A Maltese aircraft was sent up and reported that the boat had capsized and that “numerous” people were in the water. The aircraft dropped a life raft, and a patrol boat soon arrived at the scene, according to a statement from the Maltese armed forces.
Late Friday, Maltese Prime Minister Joseph Muscat reported that 27 bodies had been recovered, three of them children.
He said 150 survivors were rescued aboard a Maltese ship. An Italian patrol boat had another 56 survivors, while a fishing boat had 15, said Cmdr. Marco Maccaroni of the Italian navy. Between the Italian and Maltese ships, the total of survivors came to 221, though it wasn’t clear if the injured who were flown by helicopter to Lampedusa were included in that figure.
The incident occurred as recovery operations continued Friday off Lampedusa for victims of the Oct. 3 shipwreck. The death toll stood Friday at 339, including a newborn recovered with its umbilical cord still attached, Di Milla said.
The recent deaths prompted renewed calls for the European Union to do more to better patrol the southern Mediterranean and prevent such tragedies — and for countries like Libya to crack down on smuggling operations.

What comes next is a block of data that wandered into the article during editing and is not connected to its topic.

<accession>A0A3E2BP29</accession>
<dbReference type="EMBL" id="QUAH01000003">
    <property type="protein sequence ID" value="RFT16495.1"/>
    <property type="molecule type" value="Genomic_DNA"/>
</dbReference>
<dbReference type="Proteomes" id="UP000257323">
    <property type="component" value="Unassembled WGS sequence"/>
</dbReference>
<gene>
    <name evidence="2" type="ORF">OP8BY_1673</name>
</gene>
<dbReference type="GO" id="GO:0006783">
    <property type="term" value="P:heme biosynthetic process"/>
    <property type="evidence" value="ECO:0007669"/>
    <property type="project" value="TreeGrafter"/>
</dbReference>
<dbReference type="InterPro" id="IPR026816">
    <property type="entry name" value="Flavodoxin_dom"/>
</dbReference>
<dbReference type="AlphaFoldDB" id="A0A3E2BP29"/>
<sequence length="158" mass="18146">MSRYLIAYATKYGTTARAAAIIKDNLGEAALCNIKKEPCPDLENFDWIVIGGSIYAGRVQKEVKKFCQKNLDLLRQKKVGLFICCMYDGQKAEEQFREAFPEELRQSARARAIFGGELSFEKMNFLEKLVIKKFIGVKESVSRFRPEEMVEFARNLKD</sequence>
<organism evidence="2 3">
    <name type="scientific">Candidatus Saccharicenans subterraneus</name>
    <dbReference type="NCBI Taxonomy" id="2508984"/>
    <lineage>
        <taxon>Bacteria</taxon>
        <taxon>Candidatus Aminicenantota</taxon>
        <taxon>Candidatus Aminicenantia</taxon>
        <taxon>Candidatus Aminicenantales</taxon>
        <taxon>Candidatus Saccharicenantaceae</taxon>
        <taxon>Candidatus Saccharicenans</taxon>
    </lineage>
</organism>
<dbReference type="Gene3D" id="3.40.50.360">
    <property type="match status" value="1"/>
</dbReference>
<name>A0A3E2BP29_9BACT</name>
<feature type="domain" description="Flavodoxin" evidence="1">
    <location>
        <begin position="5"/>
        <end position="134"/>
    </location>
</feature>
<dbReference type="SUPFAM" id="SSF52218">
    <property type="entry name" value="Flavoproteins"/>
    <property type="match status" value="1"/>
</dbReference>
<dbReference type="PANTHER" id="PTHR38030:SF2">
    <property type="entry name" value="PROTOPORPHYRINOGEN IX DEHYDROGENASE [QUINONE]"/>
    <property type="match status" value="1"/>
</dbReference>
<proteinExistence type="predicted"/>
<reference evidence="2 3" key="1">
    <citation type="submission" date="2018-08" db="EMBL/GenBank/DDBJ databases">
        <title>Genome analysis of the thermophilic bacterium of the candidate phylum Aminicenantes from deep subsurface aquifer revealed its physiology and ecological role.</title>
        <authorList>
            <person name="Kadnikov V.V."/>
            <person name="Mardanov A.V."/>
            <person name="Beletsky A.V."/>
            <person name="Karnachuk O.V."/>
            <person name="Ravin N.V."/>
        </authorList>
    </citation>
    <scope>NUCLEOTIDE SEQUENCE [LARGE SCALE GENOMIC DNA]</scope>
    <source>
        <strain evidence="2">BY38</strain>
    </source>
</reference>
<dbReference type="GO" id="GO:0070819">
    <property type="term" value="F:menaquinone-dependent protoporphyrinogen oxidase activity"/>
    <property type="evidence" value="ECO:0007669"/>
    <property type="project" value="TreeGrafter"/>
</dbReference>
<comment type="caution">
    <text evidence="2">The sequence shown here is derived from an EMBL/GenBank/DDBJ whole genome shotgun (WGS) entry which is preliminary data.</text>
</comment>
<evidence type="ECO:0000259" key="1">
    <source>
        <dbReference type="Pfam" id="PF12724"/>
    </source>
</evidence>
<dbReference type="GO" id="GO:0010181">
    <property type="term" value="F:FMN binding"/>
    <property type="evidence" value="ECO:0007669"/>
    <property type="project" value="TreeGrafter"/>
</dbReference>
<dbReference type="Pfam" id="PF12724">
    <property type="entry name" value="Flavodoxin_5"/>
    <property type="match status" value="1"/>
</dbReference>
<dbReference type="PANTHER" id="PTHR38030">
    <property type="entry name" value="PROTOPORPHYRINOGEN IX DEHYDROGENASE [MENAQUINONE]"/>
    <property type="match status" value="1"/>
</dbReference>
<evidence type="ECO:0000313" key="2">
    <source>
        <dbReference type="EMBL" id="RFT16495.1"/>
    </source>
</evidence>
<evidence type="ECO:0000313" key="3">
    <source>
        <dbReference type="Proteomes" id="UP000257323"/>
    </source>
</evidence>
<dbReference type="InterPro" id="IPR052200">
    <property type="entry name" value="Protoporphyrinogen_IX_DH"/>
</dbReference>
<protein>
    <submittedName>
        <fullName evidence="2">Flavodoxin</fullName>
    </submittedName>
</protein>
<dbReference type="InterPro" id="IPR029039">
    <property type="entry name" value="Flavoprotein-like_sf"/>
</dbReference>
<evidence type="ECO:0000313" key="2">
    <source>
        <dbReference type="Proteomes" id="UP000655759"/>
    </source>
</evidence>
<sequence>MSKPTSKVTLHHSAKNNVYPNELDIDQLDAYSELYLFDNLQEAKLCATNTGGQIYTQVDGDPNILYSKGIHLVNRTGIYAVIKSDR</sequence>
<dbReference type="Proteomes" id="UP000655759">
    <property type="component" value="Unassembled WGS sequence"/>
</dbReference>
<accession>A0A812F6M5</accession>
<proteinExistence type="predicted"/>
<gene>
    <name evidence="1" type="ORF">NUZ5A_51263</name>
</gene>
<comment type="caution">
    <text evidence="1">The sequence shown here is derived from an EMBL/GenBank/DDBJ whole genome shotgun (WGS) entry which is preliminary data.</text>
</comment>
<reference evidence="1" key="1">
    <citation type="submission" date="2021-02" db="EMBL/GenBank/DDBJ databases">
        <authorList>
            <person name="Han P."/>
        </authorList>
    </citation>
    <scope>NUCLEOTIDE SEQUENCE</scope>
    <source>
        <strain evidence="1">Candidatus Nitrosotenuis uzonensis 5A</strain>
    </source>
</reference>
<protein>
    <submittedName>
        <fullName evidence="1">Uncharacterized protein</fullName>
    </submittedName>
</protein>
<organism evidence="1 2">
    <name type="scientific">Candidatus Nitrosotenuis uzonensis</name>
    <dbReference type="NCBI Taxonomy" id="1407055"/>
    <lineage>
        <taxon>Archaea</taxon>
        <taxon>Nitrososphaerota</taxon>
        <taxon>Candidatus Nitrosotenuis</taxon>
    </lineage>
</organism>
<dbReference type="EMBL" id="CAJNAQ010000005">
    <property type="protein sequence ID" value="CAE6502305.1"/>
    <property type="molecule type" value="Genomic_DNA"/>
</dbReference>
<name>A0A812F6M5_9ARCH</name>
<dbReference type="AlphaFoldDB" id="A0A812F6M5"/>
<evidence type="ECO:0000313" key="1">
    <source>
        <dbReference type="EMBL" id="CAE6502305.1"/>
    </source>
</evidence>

“We cannot allow the Mediterranean to become a cemetery,” Muscat told a news conference in Valletta, the Maltese capital.
Lampedusa is the destination of choice for smugglers who usually charge more than 1,000 euro ($1,355) a head and cram the migrants onto boats that routinely run into trouble and require rescue. Fortress Europe, an Italian observatory that tracks migrant deaths reported by the media, says about 6,450 people died in the Canal of Sicily between 1994 and 2012.
Once in Italy, the migrants are screened for asylum and often sent back home if they don’t qualify. During the 1990s and early 2000s, many of the arrivals were considered “economic migrants.” But many of the latest arrivals are fleeing persecution and conflict in places such as Syria and Eritrea, and qualify for refugee status, U.N. officials say.